Bryans ready to hold court against Roddick brothers

Pnc Tennis Classic

October 09, 2007|By Sandra McKee | Sandra McKee,SUN REPORTER

The sight of Andy Roddick playing doubles with his brother John might be unfamiliar to most of the tennis fans who gather tonight at 1st Mariner Arena for the PNC Tennis Classic. But fortunately for Bob and Mike Bryan, the world's No. 1 doubles team, it's an act they've seen before.

"We played them in Charleston, [S.C.], last year," Bob Bryan said. "They don't play together very often, but they know how to play. We just clipped them. It was a pretty close match."

Their doubles match will follow the feature match between Andy Roddick, No. 5 in the ATP singles standings, and fast-rising John Isner. The PNC Tennis Classic, Pam Shriver's charity event that supports children's charities in the Baltimore area, begins at 7 p.m.

The Bryans were in the marquee match here a year ago and said they had such a good time, they are happy to return. They consider Shriver a "great friend" and are appreciative of her having made them last year's headliners.

"It was the first time we'd had that experience outside our local area," Mike Bryan said. "It was awesome and gave us such a good feeling. We're happy to have another chance to help Pam's charities and hang out with her."

Everyone knows Andy Roddick, a winner of the U.S. Open, but his brother John is removed from the limelight. He is one of Andy's coaches, with Jimmy Connors. Before that, John was the one many expected to be the pro star.

At the University of Georgia, said Isner, a fellow Georgia alumnus, John Roddick is a legend.

"He graduated from Georgia when I was a junior in high school," Isner, 22, said. "I didn't even know about Georgia then. But when I went there, I heard all about John and what a great player he was. I've gotten to know him real well now."

John Roddick was the No. 1 college player in the country as a senior at Georgia, and Bob Bryan remembers the hype that surrounded him.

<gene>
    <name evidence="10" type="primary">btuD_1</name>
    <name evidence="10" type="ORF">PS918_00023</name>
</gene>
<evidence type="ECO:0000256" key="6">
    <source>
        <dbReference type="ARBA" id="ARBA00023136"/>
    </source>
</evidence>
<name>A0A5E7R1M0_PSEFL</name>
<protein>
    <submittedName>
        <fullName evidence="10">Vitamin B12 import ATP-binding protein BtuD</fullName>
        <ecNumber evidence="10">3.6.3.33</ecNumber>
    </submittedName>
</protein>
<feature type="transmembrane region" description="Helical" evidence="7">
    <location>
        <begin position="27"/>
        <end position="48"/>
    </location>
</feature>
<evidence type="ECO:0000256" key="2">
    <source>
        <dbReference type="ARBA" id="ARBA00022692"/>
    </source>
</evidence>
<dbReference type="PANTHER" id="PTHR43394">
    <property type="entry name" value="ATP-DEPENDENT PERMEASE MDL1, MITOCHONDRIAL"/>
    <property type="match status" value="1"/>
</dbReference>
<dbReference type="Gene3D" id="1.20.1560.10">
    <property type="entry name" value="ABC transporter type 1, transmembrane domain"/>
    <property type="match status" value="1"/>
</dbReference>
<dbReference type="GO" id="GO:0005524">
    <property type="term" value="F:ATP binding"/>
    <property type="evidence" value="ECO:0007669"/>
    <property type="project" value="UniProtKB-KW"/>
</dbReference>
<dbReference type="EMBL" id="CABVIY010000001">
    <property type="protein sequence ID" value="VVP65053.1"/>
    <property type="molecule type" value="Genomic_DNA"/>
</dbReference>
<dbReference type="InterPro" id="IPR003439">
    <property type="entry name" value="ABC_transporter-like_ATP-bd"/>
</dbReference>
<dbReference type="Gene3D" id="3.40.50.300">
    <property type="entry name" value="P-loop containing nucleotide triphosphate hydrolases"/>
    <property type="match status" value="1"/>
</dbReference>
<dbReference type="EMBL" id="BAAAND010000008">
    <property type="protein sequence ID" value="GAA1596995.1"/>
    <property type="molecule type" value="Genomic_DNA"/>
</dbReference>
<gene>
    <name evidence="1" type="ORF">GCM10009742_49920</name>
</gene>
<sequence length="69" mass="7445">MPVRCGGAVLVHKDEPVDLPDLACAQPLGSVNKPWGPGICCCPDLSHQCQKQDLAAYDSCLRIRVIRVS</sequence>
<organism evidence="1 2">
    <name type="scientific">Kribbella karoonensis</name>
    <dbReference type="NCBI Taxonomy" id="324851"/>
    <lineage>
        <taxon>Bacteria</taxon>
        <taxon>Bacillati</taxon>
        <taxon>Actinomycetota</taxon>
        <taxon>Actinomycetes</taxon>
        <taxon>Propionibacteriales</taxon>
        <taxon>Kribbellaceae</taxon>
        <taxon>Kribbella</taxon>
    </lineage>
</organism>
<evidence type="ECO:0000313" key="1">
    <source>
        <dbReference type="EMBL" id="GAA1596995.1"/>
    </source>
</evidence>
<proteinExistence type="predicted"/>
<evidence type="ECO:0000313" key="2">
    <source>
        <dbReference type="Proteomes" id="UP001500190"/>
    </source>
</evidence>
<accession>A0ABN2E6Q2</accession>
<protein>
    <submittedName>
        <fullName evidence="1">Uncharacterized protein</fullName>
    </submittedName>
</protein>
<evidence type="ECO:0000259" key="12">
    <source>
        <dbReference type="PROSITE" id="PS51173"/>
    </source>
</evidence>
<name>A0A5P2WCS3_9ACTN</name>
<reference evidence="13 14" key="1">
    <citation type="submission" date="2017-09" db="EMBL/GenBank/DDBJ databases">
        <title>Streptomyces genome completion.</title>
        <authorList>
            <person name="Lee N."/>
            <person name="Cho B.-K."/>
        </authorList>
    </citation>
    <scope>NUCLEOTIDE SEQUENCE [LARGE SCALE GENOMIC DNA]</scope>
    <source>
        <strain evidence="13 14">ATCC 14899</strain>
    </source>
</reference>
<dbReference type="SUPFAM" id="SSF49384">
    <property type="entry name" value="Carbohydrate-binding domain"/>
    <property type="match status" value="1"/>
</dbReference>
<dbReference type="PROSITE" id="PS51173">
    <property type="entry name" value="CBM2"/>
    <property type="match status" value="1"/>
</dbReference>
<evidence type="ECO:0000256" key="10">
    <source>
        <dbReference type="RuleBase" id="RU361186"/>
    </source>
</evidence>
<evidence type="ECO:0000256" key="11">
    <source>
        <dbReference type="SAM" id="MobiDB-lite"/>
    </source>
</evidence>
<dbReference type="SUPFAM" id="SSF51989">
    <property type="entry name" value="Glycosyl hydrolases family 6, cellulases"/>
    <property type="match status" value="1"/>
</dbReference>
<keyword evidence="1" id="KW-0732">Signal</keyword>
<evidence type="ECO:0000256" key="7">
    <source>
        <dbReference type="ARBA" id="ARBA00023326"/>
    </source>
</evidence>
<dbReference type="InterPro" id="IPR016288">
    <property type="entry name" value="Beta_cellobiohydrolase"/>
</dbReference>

"He was the brother who was going to make it," he said. "Andy was just a little rug rat. But John hurt his back the first year he was on the tour and now Andy is the hot shot."

On the singles court, anyway. No players are bigger hot shots at doubles than the Bryans. The twins have already clinched the ATP Doubles Race for the third consecutive year and the fourth time in the past five years.

The only other team to finish No. 1 three straight years is Australian legends Todd Woodbridge and Mark Woodforde (1995-1997). Only "The Woodies" have won more year-ending doubles titles, as the duo finished No. 1 five times.

This year, the Bryans clinched a little differently, wrapping up the season title well before the end of the year. They've already won a career-high eight tournaments this season and have a 64-9 record, having reached the final in 12 of 18 tournaments.

"Every year we set out with one main goal: to finish No. 1," Mike Bryan said. "I think we played some of the best tennis of our careers and worked hard to improve."

Bob said improvement has come in his return of serve and in Mike's serve.

"Right now, we feel we don't have a lot of weaknesses," Bob said. "But clinching this early this year is something different for us. Usually it goes down to the wire. To have it won now, it will be hard to play the last four tournaments this year. But it will allow us to concentrate more on getting ready for Davis Cup."

The United States will play defending champion Russia in the Davis Cup finals Nov. 30-Dec. 2 in Portland, Ore. The United States hasn't won the Davis Cup since 1995, and this will be the first time the Americans have hosted the final in 15 years.

"We've already had 100 ticket requests," Bob Bryan said. "People we haven't talked to in 10 years are asking us for tickets. But it's so exciting. It's been so long since our country has played for it, and Mike and I feel we want to win it now while we're at the top of our game, because you never know what's going to happen next year.

"I know Andy [who is also on the team, as is James Blake]; it's on the top of Andy's list, too."

But for tonight's match, Andy Roddick and his brother are the opposition.

"We're competitive people," Bob Bryan said. "We hate to lose and there is pride on the line here. I don't think they want to stir us up."

sandra.mckee@baltsun.com

If you go

What: PNC Tennis Classic presented by The Baltimore Sun

Where: 1st Mariner Arena

When: Tonight, 7

Matches: Andy Roddick vs. John Isner; followed by doubles match between Mike and Bob Bryan and Andy and John Roddick (John Roddick, who helps coach his brother, played at the University of Georgia); Orioles Challenge doubles.

Tickets: From $25 to $110. May be purchased through Ticketmaster (410-547-7328), at arena box office or by calling tournament office at 410-296-2929.

Benefits: Proceeds will be distributed among Baltimore-area children's charities.

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